BACKGROUND: African Americans with systemic lupus erythematosus (SLE) have increased renal disease compared to Caucasians, but differences in other comorbidities have not been well-described. We used an electronic health record (EHR) technique to test for differences in comorbidities in African Americans compared to Caucasians with SLE. METHODS: We used a de-identified EHR with 2.8 million subjects to identify SLE cases using a validated algorithm. We performed phenome-wide association studies (PheWAS) comparing African American to Caucasian SLE cases and African American SLE cases to matched non-SLE controls. Controls were age, sex, and race matched to SLE cases. For multiple testing, a false discovery rate (FDR) p value of 0.05 was used. RESULTS: We identified 270 African Americans and 715 Caucasians with SLE and 1425 matched African American controls. Compared to Caucasians with SLE adjusting for age and sex, African Americans with SLE had more comorbidities in every organ system. The most striking included hypertension odds ratio (OR) = 4.25, FDR p = 5.49 × 10- 15; renal dialysis OR = 10.90, FDR p = 8.75 × 10- 14; and pneumonia OR = 3.57, FDR p = 2.32 × 10- 8. Compared to the African American matched controls without SLE, African Americans with SLE were more likely to have comorbidities in every organ system. The most significant codes were renal and cardiac, and included renal failure (OR = 9.55, FDR p = 2.26 × 10- 40) and hypertensive heart and renal disease (OR = 8.08, FDR p = 1.78 × 10- 22). Adjusting for race, age, and sex in a model including both African American and Caucasian SLE cases and controls, SLE was independently associated with renal, cardiovascular, and infectious diseases (all p < 0.01). CONCLUSIONS: African Americans with SLE have an increased comorbidity burden compared to Caucasians with SLE and matched controls. This increase in comorbidities in African Americans with SLE highlights the need to monitor for cardiovascular and infectious complications.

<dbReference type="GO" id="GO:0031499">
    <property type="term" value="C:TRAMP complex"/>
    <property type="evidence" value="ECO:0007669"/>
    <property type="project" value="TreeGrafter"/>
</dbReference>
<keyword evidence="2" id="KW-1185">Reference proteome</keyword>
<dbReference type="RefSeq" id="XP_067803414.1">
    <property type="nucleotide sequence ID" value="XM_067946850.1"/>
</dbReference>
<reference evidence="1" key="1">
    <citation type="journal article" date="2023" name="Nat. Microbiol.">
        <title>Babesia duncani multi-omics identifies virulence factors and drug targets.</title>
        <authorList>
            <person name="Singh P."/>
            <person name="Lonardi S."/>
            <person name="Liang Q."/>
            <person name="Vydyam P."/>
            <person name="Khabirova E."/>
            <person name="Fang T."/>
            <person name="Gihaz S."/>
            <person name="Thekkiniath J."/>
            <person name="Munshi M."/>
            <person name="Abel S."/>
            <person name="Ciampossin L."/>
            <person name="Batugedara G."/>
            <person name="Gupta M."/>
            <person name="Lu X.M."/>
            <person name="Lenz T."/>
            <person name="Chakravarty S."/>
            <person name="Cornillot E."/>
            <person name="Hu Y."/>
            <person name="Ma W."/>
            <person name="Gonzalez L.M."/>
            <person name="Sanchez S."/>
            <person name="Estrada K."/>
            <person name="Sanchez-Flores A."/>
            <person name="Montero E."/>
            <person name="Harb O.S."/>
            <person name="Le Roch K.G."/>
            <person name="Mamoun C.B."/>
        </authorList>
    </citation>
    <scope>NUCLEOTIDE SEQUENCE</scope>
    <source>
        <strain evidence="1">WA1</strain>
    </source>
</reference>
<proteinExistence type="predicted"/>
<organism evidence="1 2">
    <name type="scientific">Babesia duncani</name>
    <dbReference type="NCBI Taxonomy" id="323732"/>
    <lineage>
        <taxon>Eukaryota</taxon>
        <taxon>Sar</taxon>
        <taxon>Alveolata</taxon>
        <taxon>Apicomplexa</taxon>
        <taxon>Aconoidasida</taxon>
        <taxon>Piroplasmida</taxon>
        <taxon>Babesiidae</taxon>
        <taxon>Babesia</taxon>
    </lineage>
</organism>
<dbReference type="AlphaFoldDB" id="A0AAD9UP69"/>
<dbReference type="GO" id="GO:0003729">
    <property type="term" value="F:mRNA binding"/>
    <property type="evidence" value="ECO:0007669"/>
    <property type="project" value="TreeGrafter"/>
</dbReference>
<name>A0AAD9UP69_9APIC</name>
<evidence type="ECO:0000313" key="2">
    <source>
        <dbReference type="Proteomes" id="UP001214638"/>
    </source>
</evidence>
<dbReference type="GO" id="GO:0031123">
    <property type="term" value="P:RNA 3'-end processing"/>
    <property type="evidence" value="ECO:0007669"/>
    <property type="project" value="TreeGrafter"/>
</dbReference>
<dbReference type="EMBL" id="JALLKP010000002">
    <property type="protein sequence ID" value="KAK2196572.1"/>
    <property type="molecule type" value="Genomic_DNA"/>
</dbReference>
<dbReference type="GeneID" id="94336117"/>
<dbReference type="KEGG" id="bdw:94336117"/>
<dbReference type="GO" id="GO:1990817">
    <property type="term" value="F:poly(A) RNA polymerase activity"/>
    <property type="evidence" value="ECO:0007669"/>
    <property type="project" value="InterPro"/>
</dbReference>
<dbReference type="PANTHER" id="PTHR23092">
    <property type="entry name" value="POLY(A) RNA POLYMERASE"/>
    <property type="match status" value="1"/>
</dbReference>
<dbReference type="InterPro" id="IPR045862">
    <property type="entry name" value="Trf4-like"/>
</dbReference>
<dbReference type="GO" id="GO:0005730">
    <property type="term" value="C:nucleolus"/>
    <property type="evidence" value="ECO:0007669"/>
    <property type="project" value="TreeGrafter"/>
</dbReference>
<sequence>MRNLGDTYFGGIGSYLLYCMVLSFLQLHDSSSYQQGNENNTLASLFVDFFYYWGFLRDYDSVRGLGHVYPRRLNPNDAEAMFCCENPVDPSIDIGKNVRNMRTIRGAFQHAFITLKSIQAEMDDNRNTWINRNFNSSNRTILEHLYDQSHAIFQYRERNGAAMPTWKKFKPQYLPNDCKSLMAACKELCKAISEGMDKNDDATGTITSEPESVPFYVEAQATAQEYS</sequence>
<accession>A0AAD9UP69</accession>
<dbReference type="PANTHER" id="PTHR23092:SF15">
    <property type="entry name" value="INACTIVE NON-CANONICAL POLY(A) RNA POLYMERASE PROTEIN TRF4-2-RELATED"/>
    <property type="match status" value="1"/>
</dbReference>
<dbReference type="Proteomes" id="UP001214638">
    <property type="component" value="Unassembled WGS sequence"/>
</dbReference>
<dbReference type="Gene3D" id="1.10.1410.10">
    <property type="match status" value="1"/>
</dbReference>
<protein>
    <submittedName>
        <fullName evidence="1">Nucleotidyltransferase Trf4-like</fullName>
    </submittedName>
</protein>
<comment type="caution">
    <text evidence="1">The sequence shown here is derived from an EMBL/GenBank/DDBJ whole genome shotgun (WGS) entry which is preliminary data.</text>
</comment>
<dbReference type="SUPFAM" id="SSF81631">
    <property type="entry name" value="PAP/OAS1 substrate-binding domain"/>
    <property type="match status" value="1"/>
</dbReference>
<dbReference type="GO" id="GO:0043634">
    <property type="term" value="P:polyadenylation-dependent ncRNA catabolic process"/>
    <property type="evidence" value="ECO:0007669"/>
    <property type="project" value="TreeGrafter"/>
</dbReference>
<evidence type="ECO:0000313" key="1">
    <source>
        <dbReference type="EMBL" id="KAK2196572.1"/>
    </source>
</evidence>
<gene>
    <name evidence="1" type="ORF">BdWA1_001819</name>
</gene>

Assuntos
Comorbidade , Lúpus Eritematoso Sistêmico/epidemiologia , Adulto , Afro-Americanos , Grupo com Ancestrais do Continente Europeu , Feminino , Humanos , Masculino , Pessoa de Meia-Idade
16.
Arthritis Care Res (Hoboken) ; 70(11): 1630-1636, 2018 11.
Artigo em Inglês | MEDLINE | ID: mdl-29481723

RESUMO

OBJECTIVE: Phenome-wide association studies (PheWAS) scan across billing codes in the electronic health record (EHR) and re-purpose clinical EHR data for research. In this study, we examined whether PheWAS could function as an EHR-based discovery tool for systemic lupus erythematosus (SLE) and identified novel clinical associations in male versus female patients with SLE. METHODS: We used a de-identified version of the Vanderbilt University Medical Center EHR, which includes more than 2.8 million subjects. We performed EHR-based PheWAS to compare SLE patients with age-, sex-, and race-matched control subjects and to compare male SLE patients with female SLE patients, controlling for multiple testing using a false discovery rate (FDR) P value of 0.05. RESULTS: We identified 1,097 patients with SLE and 5,735 matched control subjects. In a comparison of patients with SLE and matched controls, SLE patients were shown to be more likely to have International Classification of Diseases, Ninth Revision codes related to the SLE disease criteria. In the PheWAS of male versus female SLE patients, with adjustment for age and race, male patients were shown to be more likely to have atrial fibrillation (odds ratio 4.50, false discovery rate P = 3.23 × 10-3 ). Chart review confirmed atrial fibrillation, with the majority of patients developing atrial fibrillation after the SLE diagnosis and having multiple risk factors for atrial fibrillation. After adjustment for age, sex, race, and coronary artery disease, SLE disease status was shown to be significantly associated with atrial fibrillation (P = 0.002). CONCLUSION: Using PheWAS to compare male and female patients with SLE, we identified a novel association of an increased incidence of atrial fibrillation in male patients. SLE disease status was shown to be independently associated with atrial fibrillation, even after adjustment for age, sex, race, and coronary artery disease. These results demonstrate the utility of PheWAS as an EHR-based discovery tool for SLE.


Assuntos
Fibrilação Atrial/etiologia , Lúpus Eritematoso Sistêmico/complicações , Adulto , Idoso , Humanos , Masculino , Pessoa de Meia-Idade , Estudos Retrospectivos , Caracteres Sexuais
17.
PLoS One ; 12(7): e0175508, 2017.
Artigo em Inglês | MEDLINE | ID: mdl-28686612